Jakarta – Public policy observer Agus Pambagyo believes that stopping four coal-fired power plants (PLTU) is ineffective in reducing air pollution. According to him, the transport sector, which, according to many studies, contributes up to 44% of pollution in Jakarta, needs to be taken seriously.
SOE Minister Erick Thohir said that the Suralaya 1, 2, 3, and 4 coal-fired power plants have been shut down as one of the efforts to overcome the air pollution problem in DKI Jakarta and its surroundings. CNBC Indonesia reported that PLN reduced the operation of the Suralaya PLTU by four units or 1,600 Megawatts (MW) since 28 August.
However, according to Thohir, the power plants shut down have not significantly reduced the harmful air pollution.
Air quality, observed through the mobile application IQAir, improved on the afternoon of 4 September or when the government implemented work-from-home (WFH) and traffic engineering. Pambagyo said this proves the effect of the policy has a positive impact and asked the government for the right strategic solution.
Referring to data from the Ministry of Environment and Forestry (MoEF), power plants that use coal as fuel are one of the most significant contributors to air pollution in Jakarta, contributing around 31% of air pollution after the transport sector, which contributes as much as 44%.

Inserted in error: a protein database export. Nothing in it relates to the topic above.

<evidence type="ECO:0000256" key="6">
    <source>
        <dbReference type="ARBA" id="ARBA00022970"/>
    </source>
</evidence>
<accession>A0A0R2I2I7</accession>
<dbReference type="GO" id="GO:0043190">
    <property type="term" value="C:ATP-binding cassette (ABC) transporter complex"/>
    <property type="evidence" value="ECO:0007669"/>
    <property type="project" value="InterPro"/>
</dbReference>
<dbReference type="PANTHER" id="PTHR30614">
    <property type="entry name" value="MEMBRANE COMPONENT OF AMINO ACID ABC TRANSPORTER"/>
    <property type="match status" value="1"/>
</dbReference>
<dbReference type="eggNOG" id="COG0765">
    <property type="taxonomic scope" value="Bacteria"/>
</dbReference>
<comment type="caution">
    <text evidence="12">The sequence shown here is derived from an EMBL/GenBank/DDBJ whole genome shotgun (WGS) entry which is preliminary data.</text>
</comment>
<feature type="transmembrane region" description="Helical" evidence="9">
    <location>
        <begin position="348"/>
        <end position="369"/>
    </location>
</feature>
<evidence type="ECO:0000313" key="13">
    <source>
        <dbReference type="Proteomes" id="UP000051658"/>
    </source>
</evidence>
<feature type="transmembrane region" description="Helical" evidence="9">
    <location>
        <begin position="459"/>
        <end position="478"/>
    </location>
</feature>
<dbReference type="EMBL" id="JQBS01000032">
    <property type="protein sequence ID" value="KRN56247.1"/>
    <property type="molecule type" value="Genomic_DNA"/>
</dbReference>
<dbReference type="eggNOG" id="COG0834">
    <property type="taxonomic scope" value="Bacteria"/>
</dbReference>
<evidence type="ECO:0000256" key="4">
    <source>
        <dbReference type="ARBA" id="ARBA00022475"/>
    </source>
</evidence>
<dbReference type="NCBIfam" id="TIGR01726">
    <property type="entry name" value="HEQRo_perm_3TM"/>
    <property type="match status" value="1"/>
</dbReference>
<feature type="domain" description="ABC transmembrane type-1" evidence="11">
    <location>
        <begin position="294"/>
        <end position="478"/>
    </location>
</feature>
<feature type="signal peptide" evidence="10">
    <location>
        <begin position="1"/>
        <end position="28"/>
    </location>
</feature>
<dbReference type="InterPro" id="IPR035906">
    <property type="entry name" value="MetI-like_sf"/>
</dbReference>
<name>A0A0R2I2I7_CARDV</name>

Thohir said there needs to be an agreement to replace the electricity supply, especially with renewable energy sources, with a base load system like the power plant, when the power plant in Java is switched off. One of the proposed solutions is to utilise geothermal plants.
To support replacing energy sources, the government encourages PT Pertamina (Persero) to acquire geothermal assets owned by PT PLN (Persero) and the Ministry of Finance, particularly PT Geo Dipa Energi. In addition, Mr Erick has sent a letter to Minister of Energy and Mineral Resources Arifin Tasrif and President Joko Widodo to transfer power assets in Papua to PLN. (Hartatik)